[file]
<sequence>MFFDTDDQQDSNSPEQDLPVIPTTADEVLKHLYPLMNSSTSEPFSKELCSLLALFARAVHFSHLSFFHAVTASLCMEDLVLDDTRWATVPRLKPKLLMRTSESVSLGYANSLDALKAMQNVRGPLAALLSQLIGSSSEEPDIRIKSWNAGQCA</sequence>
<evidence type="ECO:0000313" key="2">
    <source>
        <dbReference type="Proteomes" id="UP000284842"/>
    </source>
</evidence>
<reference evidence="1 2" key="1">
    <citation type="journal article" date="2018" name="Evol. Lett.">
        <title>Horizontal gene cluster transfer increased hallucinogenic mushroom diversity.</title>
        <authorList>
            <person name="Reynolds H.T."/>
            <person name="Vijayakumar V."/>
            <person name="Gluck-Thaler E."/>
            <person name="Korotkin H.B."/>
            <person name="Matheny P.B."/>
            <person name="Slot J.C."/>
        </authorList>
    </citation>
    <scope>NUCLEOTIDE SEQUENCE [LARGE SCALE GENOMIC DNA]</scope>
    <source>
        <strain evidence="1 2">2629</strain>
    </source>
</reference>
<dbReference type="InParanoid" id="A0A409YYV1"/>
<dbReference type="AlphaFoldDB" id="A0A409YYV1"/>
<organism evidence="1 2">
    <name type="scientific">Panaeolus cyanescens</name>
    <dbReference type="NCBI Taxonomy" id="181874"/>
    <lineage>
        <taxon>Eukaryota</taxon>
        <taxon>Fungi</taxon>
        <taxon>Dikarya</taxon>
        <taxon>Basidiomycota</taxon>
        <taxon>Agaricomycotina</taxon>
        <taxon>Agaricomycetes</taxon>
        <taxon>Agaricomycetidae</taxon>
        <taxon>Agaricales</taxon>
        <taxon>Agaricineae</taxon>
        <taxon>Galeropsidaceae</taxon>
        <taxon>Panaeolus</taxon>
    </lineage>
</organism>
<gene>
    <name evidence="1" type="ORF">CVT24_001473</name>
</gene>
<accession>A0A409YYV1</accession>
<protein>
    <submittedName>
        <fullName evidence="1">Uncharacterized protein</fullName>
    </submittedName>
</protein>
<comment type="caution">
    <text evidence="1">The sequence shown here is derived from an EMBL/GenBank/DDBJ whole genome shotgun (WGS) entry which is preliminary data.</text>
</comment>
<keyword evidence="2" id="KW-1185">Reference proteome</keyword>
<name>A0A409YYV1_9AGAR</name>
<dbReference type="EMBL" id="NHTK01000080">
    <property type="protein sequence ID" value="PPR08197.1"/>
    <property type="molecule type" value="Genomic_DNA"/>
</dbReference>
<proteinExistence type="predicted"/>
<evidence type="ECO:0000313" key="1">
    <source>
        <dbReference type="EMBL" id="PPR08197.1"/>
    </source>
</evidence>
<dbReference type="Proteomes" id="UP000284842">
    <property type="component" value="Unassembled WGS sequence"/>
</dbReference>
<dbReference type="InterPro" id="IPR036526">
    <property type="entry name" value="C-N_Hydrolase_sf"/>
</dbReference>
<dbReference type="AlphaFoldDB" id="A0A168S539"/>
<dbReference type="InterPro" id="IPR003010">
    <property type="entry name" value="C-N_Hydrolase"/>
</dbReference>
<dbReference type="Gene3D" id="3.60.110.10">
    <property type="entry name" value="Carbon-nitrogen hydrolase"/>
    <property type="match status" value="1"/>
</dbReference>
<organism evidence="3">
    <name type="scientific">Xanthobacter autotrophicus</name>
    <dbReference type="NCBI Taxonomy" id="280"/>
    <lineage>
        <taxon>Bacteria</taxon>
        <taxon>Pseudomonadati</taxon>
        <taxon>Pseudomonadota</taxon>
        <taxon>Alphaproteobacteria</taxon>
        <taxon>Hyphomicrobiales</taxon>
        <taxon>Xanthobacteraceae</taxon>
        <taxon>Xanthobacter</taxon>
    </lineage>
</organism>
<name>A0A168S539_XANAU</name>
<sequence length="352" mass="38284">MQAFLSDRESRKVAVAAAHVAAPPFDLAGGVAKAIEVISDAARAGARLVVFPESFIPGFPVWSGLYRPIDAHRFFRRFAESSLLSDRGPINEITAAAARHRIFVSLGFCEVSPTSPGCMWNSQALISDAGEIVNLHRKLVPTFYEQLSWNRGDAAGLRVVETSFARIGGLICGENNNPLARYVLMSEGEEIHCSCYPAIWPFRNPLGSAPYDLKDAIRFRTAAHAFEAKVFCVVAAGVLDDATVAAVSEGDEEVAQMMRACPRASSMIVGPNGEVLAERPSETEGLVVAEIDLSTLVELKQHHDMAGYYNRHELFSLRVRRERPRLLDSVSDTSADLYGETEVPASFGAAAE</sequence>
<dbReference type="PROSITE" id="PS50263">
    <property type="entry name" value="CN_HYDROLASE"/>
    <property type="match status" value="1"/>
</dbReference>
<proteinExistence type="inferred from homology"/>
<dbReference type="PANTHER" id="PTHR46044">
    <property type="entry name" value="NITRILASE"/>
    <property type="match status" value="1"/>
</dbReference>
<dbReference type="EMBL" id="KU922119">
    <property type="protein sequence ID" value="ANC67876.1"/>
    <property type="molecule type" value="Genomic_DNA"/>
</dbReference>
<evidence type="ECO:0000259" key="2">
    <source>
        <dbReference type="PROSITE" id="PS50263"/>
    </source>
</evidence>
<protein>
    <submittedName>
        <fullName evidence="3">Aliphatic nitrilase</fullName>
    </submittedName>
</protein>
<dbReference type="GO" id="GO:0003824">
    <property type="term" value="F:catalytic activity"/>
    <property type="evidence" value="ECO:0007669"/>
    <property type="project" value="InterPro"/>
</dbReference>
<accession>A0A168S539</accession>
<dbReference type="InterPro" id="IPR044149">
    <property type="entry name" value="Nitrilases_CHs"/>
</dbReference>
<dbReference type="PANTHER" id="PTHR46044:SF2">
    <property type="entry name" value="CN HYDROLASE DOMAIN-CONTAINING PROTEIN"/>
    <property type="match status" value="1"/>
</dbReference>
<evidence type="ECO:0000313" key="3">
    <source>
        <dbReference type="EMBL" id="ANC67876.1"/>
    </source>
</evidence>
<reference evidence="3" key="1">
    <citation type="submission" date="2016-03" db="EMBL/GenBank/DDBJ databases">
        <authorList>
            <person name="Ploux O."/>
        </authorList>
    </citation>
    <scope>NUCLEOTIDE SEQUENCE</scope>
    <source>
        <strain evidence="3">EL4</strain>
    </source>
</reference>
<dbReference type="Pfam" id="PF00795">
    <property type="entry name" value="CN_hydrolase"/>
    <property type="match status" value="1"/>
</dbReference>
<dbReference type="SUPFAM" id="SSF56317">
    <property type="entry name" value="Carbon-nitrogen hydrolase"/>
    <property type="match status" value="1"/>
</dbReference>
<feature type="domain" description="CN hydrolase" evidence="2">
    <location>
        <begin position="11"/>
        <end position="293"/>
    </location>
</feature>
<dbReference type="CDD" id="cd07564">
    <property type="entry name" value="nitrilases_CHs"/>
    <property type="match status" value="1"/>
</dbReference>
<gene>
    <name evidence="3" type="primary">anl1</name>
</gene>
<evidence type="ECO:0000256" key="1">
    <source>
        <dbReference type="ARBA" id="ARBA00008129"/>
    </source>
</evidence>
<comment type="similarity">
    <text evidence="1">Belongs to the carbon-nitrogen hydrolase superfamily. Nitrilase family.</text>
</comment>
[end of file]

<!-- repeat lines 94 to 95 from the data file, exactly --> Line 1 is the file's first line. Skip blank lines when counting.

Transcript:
<name>A0A168S539_XANAU</name>
<sequence length="352" mass="38284">MQAFLSDRESRKVAVAAAHVAAPPFDLAGGVAKAIEVISDAARAGARLVVFPESFIPGFPVWSGLYRPIDAHRFFRRFAESSLLSDRGPINEITAAAARHRIFVSLGFCEVSPTSPGCMWNSQALISDAGEIVNLHRKLVPTFYEQLSWNRGDAAGLRVVETSFARIGGLICGENNNPLARYVLMSEGEEIHCSCYPAIWPFRNPLGSAPYDLKDAIRFRTAAHAFEAKVFCVVAAGVLDDATVAAVSEGDEEVAQMMRACPRASSMIVGPNGEVLAERPSETEGLVVAEIDLSTLVELKQHHDMAGYYNRHELFSLRVRRERPRLLDSVSDTSADLYGETEVPASFGAAAE</sequence>